DOE right now is very actively seeking input from the atomic energy community on how best to support innovation in the broader fusion and fission fields.  Apart from the above-described RFI, for example, the newly formed National Reactor Innovation Center (NRIC) previously issued an Expression of Interest related to a potential Partnership for Advanced Construction Technologies program.   NRIC is interested in partnering with industry to develop and/or demonstrate advanced construction technologies and processes that would be transformative in nuclear energy system project economics and schedule success.  Comments related to this expression of interest are due May 16, 2020.

Please contact blog authors for more information or for assistance in drafting responses to the DOE requests.

Even in these extremely challenging times, advanced reactor innovators are working hard to make the next generation of clean, safe nuclear reactors a reality.  To this end, Oklo Inc. (Oklo) recently applied to the US Nuclear Regulatory Commission (NRC) for a combined license to construct and operate a non-light water advanced reactor, the “Aurora,” to be sited at Idaho National Laboratory (INL).  This makes Oklo the third entity, behind NuScale and the Tennessee Valley Association, to make a major regulatory filing with the NRC proposing use of a next-generation reactor design—and the first in the modern day specifically for a non-light water (non-LWR) design.  On April 3, 2020, the NRC published a public notice of receipt and availability of the application.

As described in Oklo’s application, Aurora is a privately funded commercial advanced non-light water reactor which boasts a fission battery capable of producing 1.5 MW of electrical power, as well as usable heat.  It is designed to produce power for decades without refueling and does not require cooling water to operate.  Additionally, Aurora recycles fuel and can potentially convert nuclear waste to clean energy.  While small in size, it is efficient and stylish, with sloped roofs and the use of solar panels. Back in December 2019, the Silicon Valley company received a US Department of Energy site use permit for siting an Aurora at INL.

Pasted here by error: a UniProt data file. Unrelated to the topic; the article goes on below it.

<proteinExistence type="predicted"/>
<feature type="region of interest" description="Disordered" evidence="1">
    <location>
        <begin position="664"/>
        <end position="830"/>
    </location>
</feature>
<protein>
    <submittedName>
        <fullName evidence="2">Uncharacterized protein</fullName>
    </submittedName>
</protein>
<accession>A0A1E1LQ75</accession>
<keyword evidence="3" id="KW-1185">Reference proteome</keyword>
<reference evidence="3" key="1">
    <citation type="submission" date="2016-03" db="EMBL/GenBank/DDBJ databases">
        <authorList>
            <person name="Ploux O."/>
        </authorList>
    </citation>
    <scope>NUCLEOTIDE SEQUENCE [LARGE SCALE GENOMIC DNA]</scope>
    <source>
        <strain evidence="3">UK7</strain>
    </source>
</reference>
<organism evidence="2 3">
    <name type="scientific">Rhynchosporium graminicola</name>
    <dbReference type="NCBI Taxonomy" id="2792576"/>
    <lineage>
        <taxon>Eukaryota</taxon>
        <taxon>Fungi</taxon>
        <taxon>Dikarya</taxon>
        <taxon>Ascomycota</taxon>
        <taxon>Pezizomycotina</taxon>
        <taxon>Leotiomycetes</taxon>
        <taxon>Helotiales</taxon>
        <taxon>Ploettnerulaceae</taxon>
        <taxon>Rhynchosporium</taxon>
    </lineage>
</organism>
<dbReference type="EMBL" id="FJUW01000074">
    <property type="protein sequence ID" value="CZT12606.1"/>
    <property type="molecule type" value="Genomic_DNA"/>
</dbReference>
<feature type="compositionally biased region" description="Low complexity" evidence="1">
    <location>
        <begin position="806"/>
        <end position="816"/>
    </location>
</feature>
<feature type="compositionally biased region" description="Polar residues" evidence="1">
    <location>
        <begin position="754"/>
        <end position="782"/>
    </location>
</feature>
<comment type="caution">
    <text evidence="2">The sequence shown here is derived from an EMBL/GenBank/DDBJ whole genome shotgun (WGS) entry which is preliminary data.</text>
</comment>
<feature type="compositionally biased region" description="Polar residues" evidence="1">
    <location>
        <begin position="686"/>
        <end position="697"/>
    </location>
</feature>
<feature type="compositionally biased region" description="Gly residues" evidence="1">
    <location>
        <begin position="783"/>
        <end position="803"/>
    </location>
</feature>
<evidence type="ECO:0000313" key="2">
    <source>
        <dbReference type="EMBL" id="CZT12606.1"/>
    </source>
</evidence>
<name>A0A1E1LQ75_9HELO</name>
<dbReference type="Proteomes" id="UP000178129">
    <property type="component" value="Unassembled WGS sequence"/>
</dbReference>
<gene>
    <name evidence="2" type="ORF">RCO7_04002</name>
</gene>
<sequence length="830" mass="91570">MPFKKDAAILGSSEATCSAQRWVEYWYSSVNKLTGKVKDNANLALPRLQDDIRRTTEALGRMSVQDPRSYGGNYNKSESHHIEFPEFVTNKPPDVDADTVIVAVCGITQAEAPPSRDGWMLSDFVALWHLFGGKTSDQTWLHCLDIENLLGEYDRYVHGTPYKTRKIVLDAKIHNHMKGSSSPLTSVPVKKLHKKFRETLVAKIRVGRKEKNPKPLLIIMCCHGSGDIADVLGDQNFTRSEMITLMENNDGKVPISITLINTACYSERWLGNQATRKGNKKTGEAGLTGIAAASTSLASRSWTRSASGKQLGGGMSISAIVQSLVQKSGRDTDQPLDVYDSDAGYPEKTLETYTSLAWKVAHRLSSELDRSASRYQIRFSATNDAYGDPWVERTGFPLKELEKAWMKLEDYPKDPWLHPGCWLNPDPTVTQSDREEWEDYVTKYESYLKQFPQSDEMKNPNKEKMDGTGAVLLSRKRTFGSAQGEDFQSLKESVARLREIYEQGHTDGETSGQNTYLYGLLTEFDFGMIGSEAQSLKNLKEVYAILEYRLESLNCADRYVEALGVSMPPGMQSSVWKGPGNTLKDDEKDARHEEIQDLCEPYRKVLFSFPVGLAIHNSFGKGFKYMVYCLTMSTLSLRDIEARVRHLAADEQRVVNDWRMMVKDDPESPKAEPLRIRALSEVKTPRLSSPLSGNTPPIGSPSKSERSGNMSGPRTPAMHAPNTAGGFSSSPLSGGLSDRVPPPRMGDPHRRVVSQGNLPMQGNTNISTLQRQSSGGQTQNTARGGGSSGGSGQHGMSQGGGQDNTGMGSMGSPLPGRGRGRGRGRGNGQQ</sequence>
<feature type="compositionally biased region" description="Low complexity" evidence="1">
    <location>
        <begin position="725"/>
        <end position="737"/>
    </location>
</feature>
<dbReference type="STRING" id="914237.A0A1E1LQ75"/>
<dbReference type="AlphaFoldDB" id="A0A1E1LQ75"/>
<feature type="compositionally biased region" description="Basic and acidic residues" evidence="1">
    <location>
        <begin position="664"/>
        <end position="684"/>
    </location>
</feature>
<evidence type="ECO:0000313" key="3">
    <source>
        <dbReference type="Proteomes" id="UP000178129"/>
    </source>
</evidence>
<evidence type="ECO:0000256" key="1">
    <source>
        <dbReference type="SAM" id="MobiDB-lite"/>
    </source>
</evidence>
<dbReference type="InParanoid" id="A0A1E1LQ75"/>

The application documents can be found here, and the application comes roughly in six parts (with enclosures at the end):

  • Company Information and Financial Requirements
  • Final Safety Analysis Report
  • Aurora Environmental Report — Combined License Stage
  • Technical Specifications
  • Proposed License Conditions
  • Non-Applicabilities and Requested Exemptions

More about the Oklo reactor design and approaches to NRC licensing can also be found in a December 2019 presentation.  The application and presentation discuss the various inherent safety characteristics of the Aurora reactor, including but not limited to its small size, low power density, burnup strategy, and robust fuel.  These same characteristics also lead to a minimal environmental footprint.

The application paves new ground as it strays from the typical reactor license applications the NRC receives.  Oklo challenges the conventional application process, and focuses on meeting key regulatory requirements and safety concepts in lieu of a strict obedience to guidance.  It emphasizes in the cover letter for its application that “it is in the interest of the NRC that applicants for advanced fission plants not follow the existing voluntary guidance for LWRs.”  Oklo recognizes that its new approach may lead to a longer NRC initial acceptance review, but overall will lead to a better licensing path forward.  Oklo’s application will likely be critical precedent for all non-LWR licensing submittals going forward.

For additional information on this topic, please contact blog authors.